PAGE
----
Annual ShakeOut Drill Teaches Arizonans the Basics of Earthquake Safety

Annual ShakeOut Drill Teaches Arizonans the Basics of Earthquake Safety

The Great Arizona ShakeOut is scheduled for Oct. 16 at 10:16 a.m. One that day and at that time, all Arizonans are asked to Drop, Cover and Hold On.

PHOENIX--“Every time the ground shakes in Arizona,” says Mike Conway of the Arizona Geological Survey (AZGS), “we get the question, “Do we have earthquakes in Arizona?

 

“The answer is yes,” he added. “The Earth’s crust in Arizona is fully capable of delivering damaging ground shaking.”

 

Arizonans were reminded of this overlooked geological fact this past summer when a magnitude (M) 5.2 earthquake shook the rural town of Duncan—population 696—in Greenlee County.

 

Residents of Duncan, according to AZGS, experienced a “moderate shaking” at around 10 p.m. on June 28. More than 2,300 people reported “feeling” the earthquake to the U.S. Geological Survey’s “Did You Feel it?” website.

 

Arizona is capable of damaging, M7.0 and greater earthquakes, but such large earthquakes are rare. Each year, AZGS documents 50 to 100 or more earthquakes in Arizona. Most that occur in and adjacent to Arizona are magnitude 2.5 or less. Only 3 or 4 are strong enough to be felt.

 

This year has been the exception to that “rule.” Residents of Duncan have felt dozens of smaller aftershocks since the M5.2 earthquake on June 28.

 

Over 30 states hold annual Great ShakeOut events to drill the Whole Community on how to react to an earthquake—DROP to the ground, take COVER under a desk or table; and HOLD ON until the shaking stops.

 

“We should all know how to behave in the event of an earthquake,” said Mike Conway, chief of the AZGS Geological Extension Service in Tucson. “ShakeOut is a simple “drop, cover and hold on” exercise that once learned and annually practiced can save lives and prevent injury. “

 

AZGS has scheduled the third annual Great Arizona ShakeOut for Thursday, Oct. 16, at 10:16 a.m. Over 92,300 people statewide have registered for the ShakeOut so far. Last year’s total participation exceeded 110,000. All Arizonans—families, businesses, universities and government offices included—are encouraged to register for ShakeOut at http://shakeout.org/arizona/register.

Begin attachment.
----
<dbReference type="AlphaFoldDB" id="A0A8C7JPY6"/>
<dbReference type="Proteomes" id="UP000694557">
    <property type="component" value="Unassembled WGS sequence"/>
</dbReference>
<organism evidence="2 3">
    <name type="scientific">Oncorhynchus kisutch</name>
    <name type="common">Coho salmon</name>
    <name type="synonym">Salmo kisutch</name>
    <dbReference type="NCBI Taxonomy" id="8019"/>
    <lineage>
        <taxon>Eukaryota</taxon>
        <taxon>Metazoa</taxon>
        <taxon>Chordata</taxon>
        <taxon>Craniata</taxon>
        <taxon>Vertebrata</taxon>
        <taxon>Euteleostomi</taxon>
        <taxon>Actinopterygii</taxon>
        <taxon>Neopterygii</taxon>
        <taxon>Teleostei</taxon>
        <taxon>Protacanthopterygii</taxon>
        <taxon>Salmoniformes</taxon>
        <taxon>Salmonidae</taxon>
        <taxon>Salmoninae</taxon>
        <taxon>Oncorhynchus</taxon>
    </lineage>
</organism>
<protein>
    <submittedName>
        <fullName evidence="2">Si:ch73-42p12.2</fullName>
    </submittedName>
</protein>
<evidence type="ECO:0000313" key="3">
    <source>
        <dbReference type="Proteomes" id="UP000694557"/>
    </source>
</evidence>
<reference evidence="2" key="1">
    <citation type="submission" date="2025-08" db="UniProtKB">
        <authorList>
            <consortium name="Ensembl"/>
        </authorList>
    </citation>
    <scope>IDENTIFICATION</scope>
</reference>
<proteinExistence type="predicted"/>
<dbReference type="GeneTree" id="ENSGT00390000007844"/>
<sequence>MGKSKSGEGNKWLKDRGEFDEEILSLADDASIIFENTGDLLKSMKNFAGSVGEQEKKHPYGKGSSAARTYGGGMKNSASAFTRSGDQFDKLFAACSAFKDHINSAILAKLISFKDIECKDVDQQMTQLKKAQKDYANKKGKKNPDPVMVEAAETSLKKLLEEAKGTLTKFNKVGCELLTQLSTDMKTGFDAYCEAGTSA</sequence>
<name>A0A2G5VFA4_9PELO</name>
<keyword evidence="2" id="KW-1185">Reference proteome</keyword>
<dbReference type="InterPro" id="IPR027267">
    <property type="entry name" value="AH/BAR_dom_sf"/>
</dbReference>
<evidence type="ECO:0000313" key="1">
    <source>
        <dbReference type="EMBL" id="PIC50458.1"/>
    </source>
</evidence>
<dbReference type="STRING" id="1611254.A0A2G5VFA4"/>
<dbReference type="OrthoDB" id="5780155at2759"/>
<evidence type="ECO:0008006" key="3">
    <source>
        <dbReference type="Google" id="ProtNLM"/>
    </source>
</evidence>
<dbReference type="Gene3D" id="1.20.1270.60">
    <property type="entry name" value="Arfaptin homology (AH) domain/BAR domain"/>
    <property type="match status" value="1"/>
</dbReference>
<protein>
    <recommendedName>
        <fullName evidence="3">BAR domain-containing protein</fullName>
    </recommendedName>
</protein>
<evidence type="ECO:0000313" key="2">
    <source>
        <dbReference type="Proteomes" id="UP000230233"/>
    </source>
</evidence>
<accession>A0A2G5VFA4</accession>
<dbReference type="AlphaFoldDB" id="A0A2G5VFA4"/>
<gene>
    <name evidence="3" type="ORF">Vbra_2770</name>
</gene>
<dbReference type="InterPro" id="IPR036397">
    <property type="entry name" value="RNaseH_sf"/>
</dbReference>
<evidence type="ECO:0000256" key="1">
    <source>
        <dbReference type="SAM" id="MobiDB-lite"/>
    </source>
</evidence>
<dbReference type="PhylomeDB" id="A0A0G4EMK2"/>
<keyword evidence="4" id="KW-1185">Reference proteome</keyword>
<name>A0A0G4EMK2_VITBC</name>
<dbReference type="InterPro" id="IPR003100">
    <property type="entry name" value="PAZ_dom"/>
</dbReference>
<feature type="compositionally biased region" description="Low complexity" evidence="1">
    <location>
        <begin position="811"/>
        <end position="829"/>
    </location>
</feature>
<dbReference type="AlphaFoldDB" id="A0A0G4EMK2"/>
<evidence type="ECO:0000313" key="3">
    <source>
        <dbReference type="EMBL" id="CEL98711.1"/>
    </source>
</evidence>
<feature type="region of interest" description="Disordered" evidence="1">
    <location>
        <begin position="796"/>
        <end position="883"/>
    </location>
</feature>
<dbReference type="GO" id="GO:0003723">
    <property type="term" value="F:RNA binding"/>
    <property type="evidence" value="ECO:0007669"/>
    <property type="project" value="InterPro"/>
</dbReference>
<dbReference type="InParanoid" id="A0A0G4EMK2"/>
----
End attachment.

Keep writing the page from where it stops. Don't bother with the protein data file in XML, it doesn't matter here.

“We have a lot of great partners helping us get the word out about ShakeOut,” Conway observed. “And we continue to partner with state and local emergency management offices to grow the drill and educate the Whole Community on how to respond to earthquakes.”

 

“Arizona’s K-12 schools make up the lion’s share of our participants,” he continued. “We are grateful for the help of school administrators and teachers in making the Great Arizona ShakeOut part of their annual safety training program. “

 

Earthquakes are one of four hazards featured as part of the AZGS Natural Hazard Viewer, an interactive website created in partnership with the Arizona Division of Emergency Management and FEMA. The others are earth fissures, floods and wildfires. Each hazard is described in detail and displayed as a layer on the map.

 

Arizonans can enter an address into the Hazard Viewer to search for hazards within a three mile radius of their home or business. AZGS periodically updates the Viewer with new and/or revised hazards information. It is important to remember, however, that the website is only as useful as the actions it inspires. Home and business owners must do the work to prepare for and mitigate against all hazards.

 

 

For earthquake preparedness and hazard information, visit the Arizona Emergency Information Network (AzEIN) at EIN.az.gov